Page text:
When Peter Shaffer’s ambitious psychodrama Equus first opened at the National Theatre in 1973, it was instantly celebrated. Based on a true story, the script focuses on disturbed 17-year-old Alan Strang, on trial for blinding six horses in one night, and the confessions he makes to his equally troubled psychiatrist Dr Dysart. Tackling daring themes of madness, morality and homoeroticism, and, chiming with a period of upended cultural assumptions, the play shocked and thrilled in equal measure. It was eventually made into a film (with Richard Burton as Dysart) in 1977.
The last production of Equus in 2007 (in the West End and then on Broadway) made quite a noise for altogether different reasons. Directed by Thea Sharrock and featuring actors wearing giant skeletal horse masks and cothurni (block-like stilts), it starred Daniel Radcliffe as Alan, and, though well received, was largely overshadowed by prolonged hysteria over the Harry Potter lead’s on-stage nudity.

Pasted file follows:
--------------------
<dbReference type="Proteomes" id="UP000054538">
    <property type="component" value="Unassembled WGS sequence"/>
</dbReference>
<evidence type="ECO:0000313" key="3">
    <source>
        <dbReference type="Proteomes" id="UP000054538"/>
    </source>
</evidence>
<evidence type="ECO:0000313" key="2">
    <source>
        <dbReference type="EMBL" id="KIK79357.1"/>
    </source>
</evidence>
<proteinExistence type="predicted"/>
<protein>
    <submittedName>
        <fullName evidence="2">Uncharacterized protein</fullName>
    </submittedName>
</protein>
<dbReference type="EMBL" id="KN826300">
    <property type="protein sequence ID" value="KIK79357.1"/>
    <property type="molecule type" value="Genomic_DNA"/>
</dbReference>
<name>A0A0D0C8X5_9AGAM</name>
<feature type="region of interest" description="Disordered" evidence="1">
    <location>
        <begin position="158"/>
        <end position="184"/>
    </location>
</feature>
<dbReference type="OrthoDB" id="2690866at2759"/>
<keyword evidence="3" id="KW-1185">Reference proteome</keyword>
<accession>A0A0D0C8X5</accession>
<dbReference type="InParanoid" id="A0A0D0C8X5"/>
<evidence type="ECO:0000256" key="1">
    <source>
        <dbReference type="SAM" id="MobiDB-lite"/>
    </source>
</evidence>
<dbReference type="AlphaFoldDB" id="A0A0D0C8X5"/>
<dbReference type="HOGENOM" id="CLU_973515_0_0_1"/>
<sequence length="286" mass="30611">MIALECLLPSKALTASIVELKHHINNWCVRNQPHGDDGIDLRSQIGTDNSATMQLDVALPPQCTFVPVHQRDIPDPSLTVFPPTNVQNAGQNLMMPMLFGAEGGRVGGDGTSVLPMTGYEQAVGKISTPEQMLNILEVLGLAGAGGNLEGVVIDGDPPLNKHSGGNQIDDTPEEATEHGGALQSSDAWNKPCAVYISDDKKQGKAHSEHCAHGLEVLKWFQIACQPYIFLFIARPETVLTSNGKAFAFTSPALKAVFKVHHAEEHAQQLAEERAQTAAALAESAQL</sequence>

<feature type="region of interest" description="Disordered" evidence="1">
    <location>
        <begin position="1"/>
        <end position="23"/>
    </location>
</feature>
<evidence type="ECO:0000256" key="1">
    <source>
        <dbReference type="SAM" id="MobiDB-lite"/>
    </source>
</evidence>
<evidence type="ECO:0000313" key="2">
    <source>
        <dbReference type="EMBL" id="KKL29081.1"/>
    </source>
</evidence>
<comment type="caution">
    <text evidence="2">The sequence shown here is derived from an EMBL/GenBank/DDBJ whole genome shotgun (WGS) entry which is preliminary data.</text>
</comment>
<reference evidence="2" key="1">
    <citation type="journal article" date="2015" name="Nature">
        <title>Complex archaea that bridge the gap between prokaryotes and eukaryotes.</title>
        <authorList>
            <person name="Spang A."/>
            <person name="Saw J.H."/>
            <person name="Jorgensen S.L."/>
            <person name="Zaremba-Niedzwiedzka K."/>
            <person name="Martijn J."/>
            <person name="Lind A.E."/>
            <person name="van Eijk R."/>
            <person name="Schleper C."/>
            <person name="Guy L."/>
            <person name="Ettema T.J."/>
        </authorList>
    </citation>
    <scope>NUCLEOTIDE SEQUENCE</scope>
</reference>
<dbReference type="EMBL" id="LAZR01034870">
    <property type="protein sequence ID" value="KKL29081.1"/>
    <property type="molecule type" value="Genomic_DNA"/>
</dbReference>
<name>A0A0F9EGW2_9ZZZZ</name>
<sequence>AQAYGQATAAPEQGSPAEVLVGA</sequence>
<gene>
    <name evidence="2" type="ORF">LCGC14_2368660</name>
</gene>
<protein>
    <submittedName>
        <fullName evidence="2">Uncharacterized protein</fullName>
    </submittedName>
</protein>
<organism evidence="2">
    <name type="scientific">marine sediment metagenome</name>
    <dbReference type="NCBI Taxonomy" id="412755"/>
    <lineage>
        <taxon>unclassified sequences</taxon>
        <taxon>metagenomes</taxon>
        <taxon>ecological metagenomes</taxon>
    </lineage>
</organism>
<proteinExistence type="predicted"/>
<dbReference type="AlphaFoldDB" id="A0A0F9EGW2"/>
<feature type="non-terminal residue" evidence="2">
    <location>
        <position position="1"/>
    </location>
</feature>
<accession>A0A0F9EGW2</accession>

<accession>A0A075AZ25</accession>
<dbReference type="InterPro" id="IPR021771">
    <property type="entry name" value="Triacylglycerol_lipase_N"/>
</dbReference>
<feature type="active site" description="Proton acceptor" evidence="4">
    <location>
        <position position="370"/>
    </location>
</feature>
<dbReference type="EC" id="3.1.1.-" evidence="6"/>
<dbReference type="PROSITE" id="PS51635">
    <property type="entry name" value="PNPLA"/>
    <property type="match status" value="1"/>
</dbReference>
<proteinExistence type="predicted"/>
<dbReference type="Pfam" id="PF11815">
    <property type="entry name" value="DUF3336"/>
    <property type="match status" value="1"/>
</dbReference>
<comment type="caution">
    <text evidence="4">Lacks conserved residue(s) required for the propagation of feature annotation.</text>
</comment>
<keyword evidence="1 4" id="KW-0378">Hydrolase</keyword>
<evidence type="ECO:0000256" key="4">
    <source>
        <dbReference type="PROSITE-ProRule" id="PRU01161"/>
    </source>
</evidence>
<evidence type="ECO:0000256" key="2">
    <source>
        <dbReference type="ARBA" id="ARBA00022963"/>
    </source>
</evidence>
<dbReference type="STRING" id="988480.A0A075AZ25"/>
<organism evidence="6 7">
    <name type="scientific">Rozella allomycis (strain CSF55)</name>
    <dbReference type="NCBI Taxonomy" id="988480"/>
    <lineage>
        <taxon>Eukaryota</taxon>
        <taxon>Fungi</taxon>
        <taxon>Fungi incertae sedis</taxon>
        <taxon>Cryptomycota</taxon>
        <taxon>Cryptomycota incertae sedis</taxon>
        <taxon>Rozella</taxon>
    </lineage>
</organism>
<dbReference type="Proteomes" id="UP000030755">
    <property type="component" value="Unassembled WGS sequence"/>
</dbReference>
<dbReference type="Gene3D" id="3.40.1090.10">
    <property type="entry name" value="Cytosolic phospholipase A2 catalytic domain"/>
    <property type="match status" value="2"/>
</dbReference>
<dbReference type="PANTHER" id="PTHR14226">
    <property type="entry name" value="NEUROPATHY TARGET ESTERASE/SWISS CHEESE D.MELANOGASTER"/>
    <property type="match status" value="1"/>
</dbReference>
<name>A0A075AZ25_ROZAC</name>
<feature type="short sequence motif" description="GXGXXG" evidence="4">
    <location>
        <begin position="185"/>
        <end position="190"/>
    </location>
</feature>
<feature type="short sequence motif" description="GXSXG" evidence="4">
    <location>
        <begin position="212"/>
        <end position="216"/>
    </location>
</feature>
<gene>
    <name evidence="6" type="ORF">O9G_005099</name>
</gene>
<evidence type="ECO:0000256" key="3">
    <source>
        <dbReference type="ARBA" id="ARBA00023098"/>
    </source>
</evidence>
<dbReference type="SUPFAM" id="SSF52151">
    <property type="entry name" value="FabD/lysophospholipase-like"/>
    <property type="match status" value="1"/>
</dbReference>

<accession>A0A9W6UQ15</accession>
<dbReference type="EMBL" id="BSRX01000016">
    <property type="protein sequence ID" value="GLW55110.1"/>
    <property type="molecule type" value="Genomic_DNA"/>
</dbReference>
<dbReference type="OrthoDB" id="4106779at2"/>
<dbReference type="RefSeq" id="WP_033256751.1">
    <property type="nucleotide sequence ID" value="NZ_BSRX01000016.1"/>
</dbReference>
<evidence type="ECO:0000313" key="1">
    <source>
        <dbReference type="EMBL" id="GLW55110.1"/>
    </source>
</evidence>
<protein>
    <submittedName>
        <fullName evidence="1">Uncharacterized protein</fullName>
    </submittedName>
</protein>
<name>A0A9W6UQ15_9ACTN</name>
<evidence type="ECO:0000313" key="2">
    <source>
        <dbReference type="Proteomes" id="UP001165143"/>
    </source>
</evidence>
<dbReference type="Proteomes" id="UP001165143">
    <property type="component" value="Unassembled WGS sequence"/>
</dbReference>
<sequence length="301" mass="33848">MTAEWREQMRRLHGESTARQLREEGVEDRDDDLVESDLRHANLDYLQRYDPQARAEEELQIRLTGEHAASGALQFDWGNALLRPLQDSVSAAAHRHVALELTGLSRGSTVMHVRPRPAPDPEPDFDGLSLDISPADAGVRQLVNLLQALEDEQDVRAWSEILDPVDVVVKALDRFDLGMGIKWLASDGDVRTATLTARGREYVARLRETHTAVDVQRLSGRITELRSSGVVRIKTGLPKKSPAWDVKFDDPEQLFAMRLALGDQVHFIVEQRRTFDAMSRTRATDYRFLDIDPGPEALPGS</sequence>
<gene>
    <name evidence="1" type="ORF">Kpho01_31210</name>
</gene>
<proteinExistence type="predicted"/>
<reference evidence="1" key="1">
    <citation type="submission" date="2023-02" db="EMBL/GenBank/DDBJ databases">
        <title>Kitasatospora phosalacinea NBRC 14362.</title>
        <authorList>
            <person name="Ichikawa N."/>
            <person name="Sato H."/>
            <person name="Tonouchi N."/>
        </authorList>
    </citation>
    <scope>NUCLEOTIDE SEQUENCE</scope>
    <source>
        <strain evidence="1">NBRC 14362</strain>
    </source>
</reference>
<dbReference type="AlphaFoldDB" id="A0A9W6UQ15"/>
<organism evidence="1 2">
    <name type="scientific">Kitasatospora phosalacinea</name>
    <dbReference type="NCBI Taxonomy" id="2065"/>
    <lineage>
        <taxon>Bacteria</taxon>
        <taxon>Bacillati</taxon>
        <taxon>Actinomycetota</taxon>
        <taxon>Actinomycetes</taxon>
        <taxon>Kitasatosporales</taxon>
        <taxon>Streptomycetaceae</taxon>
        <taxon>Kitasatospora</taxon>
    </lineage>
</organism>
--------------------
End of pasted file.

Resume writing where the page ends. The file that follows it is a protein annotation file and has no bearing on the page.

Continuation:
Now a new adaptation by Ned Bennett has opened at Stratford East’s Theatre Royal. It has no props for its horses and no stars in its cast, yet it is all the better for it. On a stripped back stage lined with white curtains, there are no distractions: simply and a boy and his horse, caught up in one of the strangest, most complicated love stories of our time.